As children return to schools and classrooms this fall after a year of a variety of learning environments, many parents and caregivers may find themselves concerned about bullying. Recent research indicated, not surprisingly, that rates of school bullying dropped during the pandemic – likely as a result of many students participating in remote learning environments. And, as students spend more and more time in digital, on-line learning environments, the risk for cyberbullying can increase as well.
A concerned parent once approached me with a myriad of questions on bullying. Why was her child being excluded from the peer group? What about name calling – is that bullying? Why is her child being picked on? What can she do to help? As the questions went on, one in particular stood out to me: “Is this normal?” It became clear: this parent was having difficulty distinguishing between “normal” peer conflict and bullying.
Families have a plethora of resources to consult in the area of bullying. A google search of the term “bullying” will yield 348 million results in a matter of milliseconds. While there is no doubt a wealth of information on bullying, caregivers may ask themselves, “How do I tell the difference between bullying and normal peer conflict?”
One approach families can use to distinguish between peer conflict and bullying is using the acronym RIP. There are generally three components of bullying:
R – Repeated. The action of the bully is generally a repeated action, occurring time after time.
I – Intentional. The target does not knowingly provoke the bully and, as such, the bully is intentional with their behavior/actions.
P – Power Imbalance. In bullying situations, there is a real or perceived power imbalance between the two parties. This imbalance can be physical strength, access to information, or even popularity.
In contrast, “normal” peer conflicts differ from bullying situations in the following ways:
The children involved are of equal power or are friends.
The conflict that occurs is occasional or often accidental.
There is an equal emotional reaction to the conflict to both children and power or control is not being sought.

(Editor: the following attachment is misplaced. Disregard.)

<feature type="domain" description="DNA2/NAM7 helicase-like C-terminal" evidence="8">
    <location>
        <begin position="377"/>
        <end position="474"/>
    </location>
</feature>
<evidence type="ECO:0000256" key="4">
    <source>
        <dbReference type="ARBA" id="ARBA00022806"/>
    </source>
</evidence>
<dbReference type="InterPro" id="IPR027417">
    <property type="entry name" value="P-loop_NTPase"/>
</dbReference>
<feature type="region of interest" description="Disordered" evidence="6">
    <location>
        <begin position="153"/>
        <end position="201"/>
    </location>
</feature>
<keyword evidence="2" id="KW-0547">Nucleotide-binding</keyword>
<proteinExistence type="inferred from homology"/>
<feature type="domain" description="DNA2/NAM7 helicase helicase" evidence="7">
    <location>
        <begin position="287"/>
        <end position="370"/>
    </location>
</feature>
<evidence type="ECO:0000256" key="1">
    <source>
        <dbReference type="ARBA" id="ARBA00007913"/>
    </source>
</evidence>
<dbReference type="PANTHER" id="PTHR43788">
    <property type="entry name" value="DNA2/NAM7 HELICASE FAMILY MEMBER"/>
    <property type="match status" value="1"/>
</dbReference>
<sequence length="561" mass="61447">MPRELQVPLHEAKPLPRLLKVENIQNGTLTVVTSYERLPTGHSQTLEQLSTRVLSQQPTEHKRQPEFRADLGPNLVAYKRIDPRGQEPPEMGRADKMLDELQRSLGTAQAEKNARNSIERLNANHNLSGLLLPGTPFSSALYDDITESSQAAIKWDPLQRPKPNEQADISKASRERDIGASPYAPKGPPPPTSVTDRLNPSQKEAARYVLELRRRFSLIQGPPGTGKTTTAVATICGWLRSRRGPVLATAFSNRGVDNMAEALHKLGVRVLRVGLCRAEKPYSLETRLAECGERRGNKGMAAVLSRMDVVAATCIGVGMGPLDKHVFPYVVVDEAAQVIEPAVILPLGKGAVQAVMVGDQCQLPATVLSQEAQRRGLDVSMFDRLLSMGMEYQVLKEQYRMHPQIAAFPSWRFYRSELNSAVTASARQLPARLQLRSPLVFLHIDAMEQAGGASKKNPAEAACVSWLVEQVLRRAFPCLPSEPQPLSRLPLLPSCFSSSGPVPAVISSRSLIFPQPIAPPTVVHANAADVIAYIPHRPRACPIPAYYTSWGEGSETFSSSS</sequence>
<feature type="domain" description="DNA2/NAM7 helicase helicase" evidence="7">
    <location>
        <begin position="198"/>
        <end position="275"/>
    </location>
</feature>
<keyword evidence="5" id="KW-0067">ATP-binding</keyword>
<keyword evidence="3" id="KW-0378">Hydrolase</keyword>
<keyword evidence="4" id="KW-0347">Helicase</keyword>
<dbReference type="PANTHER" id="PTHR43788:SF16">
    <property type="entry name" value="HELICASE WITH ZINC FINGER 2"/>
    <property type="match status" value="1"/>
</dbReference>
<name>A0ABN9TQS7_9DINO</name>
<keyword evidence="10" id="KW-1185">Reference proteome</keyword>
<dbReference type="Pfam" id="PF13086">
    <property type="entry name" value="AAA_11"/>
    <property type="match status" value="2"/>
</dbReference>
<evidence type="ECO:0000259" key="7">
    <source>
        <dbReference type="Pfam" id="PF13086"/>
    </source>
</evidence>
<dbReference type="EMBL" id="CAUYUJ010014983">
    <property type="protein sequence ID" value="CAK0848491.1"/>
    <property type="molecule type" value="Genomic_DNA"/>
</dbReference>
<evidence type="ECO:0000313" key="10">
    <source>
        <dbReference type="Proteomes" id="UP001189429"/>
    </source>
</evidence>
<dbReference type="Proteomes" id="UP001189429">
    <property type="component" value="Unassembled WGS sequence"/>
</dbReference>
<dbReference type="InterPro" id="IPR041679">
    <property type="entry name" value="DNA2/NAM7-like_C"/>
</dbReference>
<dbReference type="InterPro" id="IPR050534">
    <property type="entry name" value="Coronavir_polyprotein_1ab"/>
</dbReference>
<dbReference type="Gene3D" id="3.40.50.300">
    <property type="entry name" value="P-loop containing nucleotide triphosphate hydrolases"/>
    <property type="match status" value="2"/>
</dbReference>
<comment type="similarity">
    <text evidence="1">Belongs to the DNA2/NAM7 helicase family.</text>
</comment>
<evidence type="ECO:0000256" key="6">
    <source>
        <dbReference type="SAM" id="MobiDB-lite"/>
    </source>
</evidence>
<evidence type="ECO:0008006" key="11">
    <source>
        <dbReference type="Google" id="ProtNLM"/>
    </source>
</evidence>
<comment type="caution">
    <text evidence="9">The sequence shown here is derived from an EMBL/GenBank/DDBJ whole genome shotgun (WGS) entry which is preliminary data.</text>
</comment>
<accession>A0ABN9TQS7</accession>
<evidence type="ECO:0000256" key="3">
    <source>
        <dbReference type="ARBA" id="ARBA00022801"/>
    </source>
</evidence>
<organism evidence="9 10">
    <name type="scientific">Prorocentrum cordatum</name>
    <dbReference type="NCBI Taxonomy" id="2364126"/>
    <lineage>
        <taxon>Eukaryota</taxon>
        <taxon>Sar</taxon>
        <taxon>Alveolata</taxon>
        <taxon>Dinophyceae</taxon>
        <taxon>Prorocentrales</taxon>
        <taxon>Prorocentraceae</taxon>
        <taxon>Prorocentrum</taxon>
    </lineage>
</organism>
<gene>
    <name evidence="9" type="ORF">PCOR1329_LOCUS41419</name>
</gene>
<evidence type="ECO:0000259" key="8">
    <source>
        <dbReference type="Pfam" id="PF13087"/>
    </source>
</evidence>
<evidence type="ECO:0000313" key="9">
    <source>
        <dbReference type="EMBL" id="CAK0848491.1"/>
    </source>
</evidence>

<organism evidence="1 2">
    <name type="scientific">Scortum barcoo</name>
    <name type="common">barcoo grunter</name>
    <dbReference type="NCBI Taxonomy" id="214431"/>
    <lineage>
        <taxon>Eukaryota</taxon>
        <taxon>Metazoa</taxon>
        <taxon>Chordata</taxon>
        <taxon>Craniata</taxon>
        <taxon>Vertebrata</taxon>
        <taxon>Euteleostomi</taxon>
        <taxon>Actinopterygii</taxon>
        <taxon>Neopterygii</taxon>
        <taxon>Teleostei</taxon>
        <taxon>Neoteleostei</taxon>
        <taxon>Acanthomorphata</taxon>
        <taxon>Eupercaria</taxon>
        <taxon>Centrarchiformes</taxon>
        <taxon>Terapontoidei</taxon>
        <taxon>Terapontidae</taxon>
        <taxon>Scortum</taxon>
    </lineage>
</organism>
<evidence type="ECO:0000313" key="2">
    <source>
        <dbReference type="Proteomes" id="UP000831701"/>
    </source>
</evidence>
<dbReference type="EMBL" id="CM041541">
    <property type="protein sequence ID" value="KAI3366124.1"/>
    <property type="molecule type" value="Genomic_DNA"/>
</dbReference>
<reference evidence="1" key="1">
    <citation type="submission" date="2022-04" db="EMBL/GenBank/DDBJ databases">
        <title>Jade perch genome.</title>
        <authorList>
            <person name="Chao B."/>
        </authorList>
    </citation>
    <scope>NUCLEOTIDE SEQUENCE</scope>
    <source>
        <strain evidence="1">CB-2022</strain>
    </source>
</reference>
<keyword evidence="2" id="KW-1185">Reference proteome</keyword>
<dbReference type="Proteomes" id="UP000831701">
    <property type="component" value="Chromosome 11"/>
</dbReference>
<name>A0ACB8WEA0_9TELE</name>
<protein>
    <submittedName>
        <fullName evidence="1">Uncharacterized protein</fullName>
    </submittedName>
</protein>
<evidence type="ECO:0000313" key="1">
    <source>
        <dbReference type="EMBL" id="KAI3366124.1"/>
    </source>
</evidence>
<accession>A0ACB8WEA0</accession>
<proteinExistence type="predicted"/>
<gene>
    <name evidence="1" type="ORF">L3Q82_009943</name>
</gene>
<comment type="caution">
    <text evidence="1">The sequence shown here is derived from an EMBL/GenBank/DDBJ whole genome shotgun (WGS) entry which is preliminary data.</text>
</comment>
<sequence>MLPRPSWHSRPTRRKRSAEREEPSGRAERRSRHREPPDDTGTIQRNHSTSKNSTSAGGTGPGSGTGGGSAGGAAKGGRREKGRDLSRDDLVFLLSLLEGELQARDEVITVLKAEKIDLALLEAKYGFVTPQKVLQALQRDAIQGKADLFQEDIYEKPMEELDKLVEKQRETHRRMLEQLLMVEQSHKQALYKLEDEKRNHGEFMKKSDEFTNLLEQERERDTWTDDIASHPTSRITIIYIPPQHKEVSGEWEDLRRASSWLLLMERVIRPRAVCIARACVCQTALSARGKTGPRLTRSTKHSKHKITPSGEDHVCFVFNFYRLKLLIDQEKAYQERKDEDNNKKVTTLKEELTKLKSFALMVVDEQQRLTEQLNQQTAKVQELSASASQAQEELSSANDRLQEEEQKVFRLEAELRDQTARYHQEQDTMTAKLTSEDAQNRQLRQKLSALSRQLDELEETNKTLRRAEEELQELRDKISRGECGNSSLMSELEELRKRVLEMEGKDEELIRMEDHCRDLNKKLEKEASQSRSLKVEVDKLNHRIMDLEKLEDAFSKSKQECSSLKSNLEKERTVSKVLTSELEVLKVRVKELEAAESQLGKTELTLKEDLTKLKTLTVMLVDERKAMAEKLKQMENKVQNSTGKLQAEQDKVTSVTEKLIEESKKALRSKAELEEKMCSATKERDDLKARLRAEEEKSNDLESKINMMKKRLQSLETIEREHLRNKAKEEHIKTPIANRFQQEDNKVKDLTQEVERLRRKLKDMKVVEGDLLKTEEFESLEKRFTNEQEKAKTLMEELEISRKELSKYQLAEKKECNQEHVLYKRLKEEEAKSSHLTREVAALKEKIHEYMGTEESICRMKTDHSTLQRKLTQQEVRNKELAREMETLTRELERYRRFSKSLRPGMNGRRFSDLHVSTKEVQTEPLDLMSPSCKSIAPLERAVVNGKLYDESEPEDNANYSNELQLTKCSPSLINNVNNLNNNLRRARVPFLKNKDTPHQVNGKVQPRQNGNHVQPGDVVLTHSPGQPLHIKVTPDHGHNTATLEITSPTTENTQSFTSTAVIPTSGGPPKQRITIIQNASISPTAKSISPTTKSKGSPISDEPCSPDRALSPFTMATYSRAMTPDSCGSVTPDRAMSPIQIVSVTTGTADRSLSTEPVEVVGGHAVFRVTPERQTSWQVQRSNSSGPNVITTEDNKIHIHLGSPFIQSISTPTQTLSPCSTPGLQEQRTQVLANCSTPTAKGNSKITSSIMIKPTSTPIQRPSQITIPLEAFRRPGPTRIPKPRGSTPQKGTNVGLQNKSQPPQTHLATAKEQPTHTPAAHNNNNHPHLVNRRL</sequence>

Having disagreements with peers is a normal developmental task of childhood; bullying, while it may be a common childhood experience, should not be tolerated. Trying to discern between the two may be difficult as a parent. It may be helpful to assess the situation closely – asking ourselves if the action is Repeated, Intentional, and involves a Power Imbalance.
Using the RIP concept is a great tool to help parents distinguish between bullying and peer conflict as response to each differs. Conflict can be a good thing for children to experience – helping them to learn how to resolve conflict, how to give and take, how to come to an agreement, and how to problem solve. Developing conflict resolution skills in children can teach how to listen to and work with others.
Parental response to bullying takes two main forms: support and report. Supporting your child means maintaining open lines of communication with your child, actively listening to their experiences, avoiding blame, and empowering him/her. Informing your child’s teacher or school of bullying incidents is also key.
For more information on responding to bullying situations, visit these excellent resources:
Meet the Author:
Karla Belzer is a family life educator serving in northwest Illinois since 2015. Prior to her work with Extension, she worked in health and human services for over 20 years. She specializes in mindfulness, social-emotional development, aging well throughout the lifespan, and educator professional development. She is passionate about helping people of all ages live their best life.